Assumptions About Church Building Lead to Costly Mistakes


One of the biggest mistakes that churches make when they are looking to expand their existing structure is assuming that they can just build on and add whatever they want and still be in compliance with building codes and zoning ordinances.

Just because your church building was in compliance with all the city or county rules that applied to it when it was first built does not mean that it will continue to be so when you build onto it.

Even minor updates to your church design like replacing carpet and paint could trigger mandatory building code upgrades throughout the building when you try to get a permit for cosmetic changes to your building.

If you’re building a new church building on the same property as your existing building, you need to make sure the proximities are right or again you could trigger required code upgrades to your existing building.

And if you change the use for part of your building, such as adding a café or a daycare, you may be subject to completely new building codes and may no longer be considered just a church for the purposes of zoning, which could mean the need for a variance and could require substantially more costs than you were expecting to get that operation up and running.

Many church building committees just assume they can do whatever they want if they already have a church building existing on a property, but the city or county government will want to be involved every step of the way to make sure you’re complying with zoning, safety and land use regulations.

(adsbygoogle = window.adsbygoogle || []).push({});

That’s why it is so important to develop a master plan before you get into the design process of your new church building or remodeling project. You need to know what the legal ramifications are when you choose to build a new building or change your existing structure in a particular way.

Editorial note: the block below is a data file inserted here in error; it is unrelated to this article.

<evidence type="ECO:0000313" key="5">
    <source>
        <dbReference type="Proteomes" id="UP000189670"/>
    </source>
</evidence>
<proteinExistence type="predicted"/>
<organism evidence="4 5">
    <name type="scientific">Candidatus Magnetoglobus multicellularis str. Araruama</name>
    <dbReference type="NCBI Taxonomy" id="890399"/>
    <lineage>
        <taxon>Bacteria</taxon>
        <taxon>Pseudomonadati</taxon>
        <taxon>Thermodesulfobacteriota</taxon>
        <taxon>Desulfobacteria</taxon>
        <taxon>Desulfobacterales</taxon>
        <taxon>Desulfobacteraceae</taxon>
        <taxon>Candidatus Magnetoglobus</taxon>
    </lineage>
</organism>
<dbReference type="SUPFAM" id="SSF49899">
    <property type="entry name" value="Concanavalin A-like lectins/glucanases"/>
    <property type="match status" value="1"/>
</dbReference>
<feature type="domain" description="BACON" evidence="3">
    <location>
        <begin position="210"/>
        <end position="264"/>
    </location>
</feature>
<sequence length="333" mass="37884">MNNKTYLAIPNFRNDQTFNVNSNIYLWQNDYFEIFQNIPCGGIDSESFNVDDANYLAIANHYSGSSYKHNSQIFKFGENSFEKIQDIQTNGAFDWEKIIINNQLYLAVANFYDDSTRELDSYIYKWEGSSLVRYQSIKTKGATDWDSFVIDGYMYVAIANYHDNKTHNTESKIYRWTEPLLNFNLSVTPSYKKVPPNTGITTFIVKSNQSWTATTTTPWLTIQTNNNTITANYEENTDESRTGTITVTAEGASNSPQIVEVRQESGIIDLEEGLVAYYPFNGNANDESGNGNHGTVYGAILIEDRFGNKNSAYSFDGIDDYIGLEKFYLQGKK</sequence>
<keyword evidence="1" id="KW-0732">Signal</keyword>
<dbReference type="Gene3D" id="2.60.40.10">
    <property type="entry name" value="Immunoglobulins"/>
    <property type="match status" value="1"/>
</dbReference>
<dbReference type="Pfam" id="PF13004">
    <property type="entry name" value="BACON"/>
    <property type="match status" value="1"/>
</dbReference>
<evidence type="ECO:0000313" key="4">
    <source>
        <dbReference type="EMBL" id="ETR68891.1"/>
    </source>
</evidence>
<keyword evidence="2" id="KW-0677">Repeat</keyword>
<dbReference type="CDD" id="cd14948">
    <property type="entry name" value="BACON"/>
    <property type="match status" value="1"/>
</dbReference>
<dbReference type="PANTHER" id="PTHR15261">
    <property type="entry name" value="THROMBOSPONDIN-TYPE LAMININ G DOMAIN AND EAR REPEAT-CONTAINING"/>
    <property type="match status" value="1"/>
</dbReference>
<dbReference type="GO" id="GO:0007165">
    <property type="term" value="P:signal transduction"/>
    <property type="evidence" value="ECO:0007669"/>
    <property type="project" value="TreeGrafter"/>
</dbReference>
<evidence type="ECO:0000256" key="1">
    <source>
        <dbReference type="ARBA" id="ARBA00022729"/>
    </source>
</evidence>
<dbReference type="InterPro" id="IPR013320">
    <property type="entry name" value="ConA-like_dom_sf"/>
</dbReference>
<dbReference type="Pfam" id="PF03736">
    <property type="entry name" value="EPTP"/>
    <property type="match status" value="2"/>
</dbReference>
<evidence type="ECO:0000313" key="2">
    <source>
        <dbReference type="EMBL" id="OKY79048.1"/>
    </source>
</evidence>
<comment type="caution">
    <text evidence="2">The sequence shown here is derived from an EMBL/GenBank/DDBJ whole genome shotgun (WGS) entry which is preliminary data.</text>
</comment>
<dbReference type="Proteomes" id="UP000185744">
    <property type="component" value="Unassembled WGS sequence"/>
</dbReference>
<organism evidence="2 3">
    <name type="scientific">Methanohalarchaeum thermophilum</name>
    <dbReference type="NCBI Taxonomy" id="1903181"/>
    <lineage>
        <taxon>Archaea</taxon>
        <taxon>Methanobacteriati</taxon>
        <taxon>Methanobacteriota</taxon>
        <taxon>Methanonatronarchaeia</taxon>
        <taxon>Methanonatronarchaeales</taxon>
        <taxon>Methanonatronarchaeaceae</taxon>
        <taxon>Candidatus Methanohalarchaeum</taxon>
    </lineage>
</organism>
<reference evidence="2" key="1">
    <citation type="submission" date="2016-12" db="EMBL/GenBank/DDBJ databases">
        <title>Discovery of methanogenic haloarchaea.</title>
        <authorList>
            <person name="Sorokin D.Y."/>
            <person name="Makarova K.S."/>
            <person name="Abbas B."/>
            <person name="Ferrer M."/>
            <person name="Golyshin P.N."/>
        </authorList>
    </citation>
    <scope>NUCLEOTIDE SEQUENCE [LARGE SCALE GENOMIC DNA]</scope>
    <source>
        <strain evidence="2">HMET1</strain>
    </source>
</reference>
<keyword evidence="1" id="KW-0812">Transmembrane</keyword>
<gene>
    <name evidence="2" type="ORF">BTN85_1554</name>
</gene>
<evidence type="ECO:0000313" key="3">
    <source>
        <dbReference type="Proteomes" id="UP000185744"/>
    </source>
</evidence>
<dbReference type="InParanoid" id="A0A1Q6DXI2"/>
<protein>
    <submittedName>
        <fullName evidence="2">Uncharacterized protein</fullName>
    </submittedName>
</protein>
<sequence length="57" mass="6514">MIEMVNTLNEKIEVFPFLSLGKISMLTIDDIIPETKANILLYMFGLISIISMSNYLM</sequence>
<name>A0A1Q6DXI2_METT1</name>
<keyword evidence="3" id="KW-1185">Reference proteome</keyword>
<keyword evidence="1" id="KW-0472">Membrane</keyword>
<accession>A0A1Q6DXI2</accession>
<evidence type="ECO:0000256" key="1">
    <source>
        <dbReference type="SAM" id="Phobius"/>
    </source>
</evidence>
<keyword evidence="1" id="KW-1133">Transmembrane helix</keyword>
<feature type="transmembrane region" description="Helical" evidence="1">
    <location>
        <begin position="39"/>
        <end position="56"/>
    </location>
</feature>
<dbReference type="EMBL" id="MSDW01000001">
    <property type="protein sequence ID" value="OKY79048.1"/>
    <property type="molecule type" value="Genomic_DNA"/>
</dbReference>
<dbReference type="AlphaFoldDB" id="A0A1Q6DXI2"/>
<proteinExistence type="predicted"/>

So many churches skip this step because they go to a bunch of different vendors – surveyors, landscape architects, designers, etc. – and none of them really look at the big picture of what impact this development will have and the legal and public safety hurdles they’ll need to jump through. Savvy churches utilize church design and construction consultants that are able to coordinate all of the team players.

Even churches that have full-fledged building committees might be missing out on some of these details because the committee members are so concerned with the big picture of how beautiful and useful their new building is going to be that they don’t think about the mundane permitting and zoning aspects – but doing these things incorrectly can cost you big money if you have to redraw plans, pay to get a variance or land use change or have to make substantial infrastructure upgrades to comply with the existing land use and concurrency regulations.

Taking the time to plan your project right on the front end will give you peace of mind that you can meet your budget as the project continues.


Source by B. C Anderson